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I have created a number of personal libraries to help with my daily coding. Best practice is to put imports at the beginning of python programs. But say I import my library, or even just a function or class from the library. All of the modules are imported (even if those modules are used in other unused classes or functions). I assume this increases the overhead of the program?

One example. I have a library called pytools which looks something like this

import difflib

def foo():
    # uses difflib.SequenceMatcher

def bar():
    # benign function ie
    print "Hello!"
    return True

class foobar:
    def __init__():
        print "New foobar"
    def ret_true():
        return True

The function foo uses difflib. Now say I am writing a new program that needs to use bar and foobar. I could either write

import pytools
...
item = pytools.foobar()
vals = pytools.bar()

or I could do

from pytools import foobar, bar
...
item = foobar()
vals = bar()

Does either choice reduce overhead or preclude the import of foo and its dependencies on difflib? What if the import to difflib was inside of the foo function?

The problem I am running into is when converting simple programs into executables that only use one or two classes or functions from my libraries, The executable ends up being 50 mb or so.

I have read through py2exe's optimizing size page and can optimize using some of its suggestions.

http://www.py2exe.org/index.cgi/OptimizingSize

I guess I am really asking for best practice here. Is there some way to preclude the import of libraries whose dependencies are in unused functions or classes? I've watched import statements execute using a debugger and it appears that python only "picks up" the line with "def somefunction" before moving on. Is the rest of the import not completed until the function/class is used? This would mean putting high volume imports at the beginning of a function or class could reduce overhead for the rest of the library.

share|improve this question
    
This is actually a question about the converter from Python code to binary files. Which converter are you using? – Sven Marnach Jun 22 '12 at 15:31
    
I am not sure how to check that? I am using python 2.6 if that helps – Paul Seeb Jun 22 '12 at 15:34
    
You are saying "…converting simple programs into executables…". You will need some program to do this conversion. This program will decide which modules to include. – Sven Marnach Jun 22 '12 at 15:36
    
I see. I am using py2exe. It has optimizer that allow me to "exclude" certain libraries when I create the executable. I was wondering if one could dynamically import things based on what the calling program is asking for. Specifically if a from X import Y statement skips the library and just imports the function and searches the import list for dependencies as it needs them – Paul Seeb Jun 22 '12 at 16:02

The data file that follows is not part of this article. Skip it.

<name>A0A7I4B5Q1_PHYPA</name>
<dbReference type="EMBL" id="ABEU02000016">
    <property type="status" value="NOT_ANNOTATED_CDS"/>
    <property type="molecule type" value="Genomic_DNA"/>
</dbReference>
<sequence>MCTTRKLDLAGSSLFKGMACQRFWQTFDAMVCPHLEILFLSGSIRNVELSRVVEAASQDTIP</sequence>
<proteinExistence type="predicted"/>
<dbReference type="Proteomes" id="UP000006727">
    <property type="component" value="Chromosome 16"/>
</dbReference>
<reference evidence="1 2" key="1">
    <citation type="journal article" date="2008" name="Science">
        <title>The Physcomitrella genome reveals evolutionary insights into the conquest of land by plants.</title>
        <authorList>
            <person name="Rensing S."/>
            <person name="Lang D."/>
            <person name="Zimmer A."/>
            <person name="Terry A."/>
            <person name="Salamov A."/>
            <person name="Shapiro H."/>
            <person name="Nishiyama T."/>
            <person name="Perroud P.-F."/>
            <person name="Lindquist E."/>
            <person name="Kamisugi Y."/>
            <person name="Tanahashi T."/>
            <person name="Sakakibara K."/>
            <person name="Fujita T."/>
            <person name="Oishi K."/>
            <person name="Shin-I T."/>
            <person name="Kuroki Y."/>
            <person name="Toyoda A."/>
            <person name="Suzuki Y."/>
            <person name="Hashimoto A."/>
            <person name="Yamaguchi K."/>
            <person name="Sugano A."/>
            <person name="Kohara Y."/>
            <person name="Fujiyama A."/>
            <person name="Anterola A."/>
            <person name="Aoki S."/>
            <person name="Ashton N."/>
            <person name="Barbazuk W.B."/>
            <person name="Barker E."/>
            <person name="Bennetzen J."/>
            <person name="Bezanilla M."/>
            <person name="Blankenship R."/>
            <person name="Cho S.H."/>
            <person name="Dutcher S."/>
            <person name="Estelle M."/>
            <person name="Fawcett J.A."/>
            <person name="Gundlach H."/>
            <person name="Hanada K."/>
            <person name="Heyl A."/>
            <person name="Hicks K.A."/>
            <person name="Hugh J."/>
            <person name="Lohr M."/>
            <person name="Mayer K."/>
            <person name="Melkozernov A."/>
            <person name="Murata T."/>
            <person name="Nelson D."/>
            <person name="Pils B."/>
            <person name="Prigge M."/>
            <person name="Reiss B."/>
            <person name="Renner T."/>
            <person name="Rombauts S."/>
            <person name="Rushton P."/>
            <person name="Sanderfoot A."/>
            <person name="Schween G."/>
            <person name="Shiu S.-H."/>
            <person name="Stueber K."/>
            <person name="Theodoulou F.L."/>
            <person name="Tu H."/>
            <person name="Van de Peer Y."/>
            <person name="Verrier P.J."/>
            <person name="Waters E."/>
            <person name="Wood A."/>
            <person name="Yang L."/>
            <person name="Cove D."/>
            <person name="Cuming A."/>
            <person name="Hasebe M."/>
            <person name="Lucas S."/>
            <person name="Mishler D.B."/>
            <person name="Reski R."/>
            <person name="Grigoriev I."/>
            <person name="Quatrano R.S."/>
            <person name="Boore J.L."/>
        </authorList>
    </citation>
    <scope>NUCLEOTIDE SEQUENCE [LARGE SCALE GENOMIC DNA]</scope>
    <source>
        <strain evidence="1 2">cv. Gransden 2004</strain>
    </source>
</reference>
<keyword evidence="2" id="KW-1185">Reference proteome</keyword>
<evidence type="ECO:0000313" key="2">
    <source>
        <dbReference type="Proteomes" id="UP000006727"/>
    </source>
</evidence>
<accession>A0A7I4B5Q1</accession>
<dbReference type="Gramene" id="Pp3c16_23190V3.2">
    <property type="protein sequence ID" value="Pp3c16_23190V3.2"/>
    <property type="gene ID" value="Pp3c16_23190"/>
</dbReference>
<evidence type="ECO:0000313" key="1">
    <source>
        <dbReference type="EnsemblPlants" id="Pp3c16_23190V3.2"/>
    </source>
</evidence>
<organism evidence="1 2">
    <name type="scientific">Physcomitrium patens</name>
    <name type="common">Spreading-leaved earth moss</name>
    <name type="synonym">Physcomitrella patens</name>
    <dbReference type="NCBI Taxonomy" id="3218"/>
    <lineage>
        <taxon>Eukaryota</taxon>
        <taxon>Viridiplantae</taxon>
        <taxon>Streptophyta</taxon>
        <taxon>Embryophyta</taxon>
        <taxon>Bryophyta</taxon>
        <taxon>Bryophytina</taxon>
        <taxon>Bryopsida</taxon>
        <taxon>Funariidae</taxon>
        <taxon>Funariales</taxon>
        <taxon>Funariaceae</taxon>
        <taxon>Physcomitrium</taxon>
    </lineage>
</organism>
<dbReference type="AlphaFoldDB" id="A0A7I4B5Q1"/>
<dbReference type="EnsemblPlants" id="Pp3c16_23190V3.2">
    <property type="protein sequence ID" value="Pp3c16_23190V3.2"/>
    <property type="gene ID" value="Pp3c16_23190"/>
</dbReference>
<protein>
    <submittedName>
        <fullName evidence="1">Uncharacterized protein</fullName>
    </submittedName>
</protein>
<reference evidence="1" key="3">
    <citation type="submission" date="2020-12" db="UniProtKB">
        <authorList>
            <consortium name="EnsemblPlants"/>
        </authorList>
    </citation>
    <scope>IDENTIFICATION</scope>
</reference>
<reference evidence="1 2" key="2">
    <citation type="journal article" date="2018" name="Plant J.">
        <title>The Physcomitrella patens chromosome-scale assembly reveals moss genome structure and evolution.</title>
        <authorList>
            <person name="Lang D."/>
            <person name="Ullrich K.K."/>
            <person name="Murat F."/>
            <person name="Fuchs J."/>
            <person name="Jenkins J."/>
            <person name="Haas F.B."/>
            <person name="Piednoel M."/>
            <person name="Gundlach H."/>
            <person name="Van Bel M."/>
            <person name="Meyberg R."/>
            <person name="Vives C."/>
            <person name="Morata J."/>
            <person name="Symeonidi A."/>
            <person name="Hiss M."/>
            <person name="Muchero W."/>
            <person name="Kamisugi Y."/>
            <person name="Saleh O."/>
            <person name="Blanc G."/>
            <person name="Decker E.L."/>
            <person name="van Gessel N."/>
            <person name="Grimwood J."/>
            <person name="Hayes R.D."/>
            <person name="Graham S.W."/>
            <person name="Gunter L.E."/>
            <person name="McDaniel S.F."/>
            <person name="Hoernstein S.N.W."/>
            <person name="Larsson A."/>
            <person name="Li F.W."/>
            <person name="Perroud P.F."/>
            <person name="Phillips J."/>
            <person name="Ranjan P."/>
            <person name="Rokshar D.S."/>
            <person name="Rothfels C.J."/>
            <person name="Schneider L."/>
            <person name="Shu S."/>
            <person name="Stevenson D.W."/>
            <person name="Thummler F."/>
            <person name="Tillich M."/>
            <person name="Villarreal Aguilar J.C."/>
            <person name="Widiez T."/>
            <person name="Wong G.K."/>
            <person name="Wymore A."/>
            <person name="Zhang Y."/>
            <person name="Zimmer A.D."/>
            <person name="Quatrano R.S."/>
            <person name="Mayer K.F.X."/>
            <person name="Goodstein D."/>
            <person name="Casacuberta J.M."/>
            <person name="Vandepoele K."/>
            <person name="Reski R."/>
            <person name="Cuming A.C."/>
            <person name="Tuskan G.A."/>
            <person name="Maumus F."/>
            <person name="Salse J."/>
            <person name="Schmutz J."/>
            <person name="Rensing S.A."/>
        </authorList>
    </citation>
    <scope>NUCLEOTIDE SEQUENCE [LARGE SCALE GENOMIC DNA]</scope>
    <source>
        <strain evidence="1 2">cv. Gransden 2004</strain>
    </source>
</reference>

I never used py2exe (I'm not on Windows), so I really don't know how it works. – Sven Marnach Jun 22 '12 at 16:16
up vote 1 down vote accepted

The only way to effectively reduce your dependencies is to split your tool box into smaller modules, and to only import the modules you need.

Putting imports at the beginning of unused functions will prevent loading these modules at run-time, but is discouraged because it hides the dependecies. Moreover, your Python-to-executable converter will likely need to include these modules anyway, since Python's dynamic nature makes it impossible to statically determine which functions are actually called.

share|improve this answer
    
is there any way to declare in the program (for the interpreter) which functions or classes will be called (even at run time). My initial interpretation for using from X import Y was to tell the interpreter that that specific function or method was the only one I needed. – Paul Seeb Jun 22 '12 at 16:05
    
@PaulSeeb: The only way to declare this is to write small modules and only include the modules you need. – Sven Marnach Jun 22 '12 at 16:17
    
Is this something that should be done using packages? – Paul Seeb Jul 3 '12 at 15:35
    
@PaulSeeb: What exactly is "this" in your last question? – Sven Marnach Jul 3 '12 at 15:44
    
In the example above, this would be pytools. Should the contents of that file be broken into smaller files to produce a package? Or are they all imported anyway using either a from x import y statement or a import x statement? Is there a reason python doesn't just declare the namespace and only fully import it if it is used? – Paul Seeb Jul 3 '12 at 16:15

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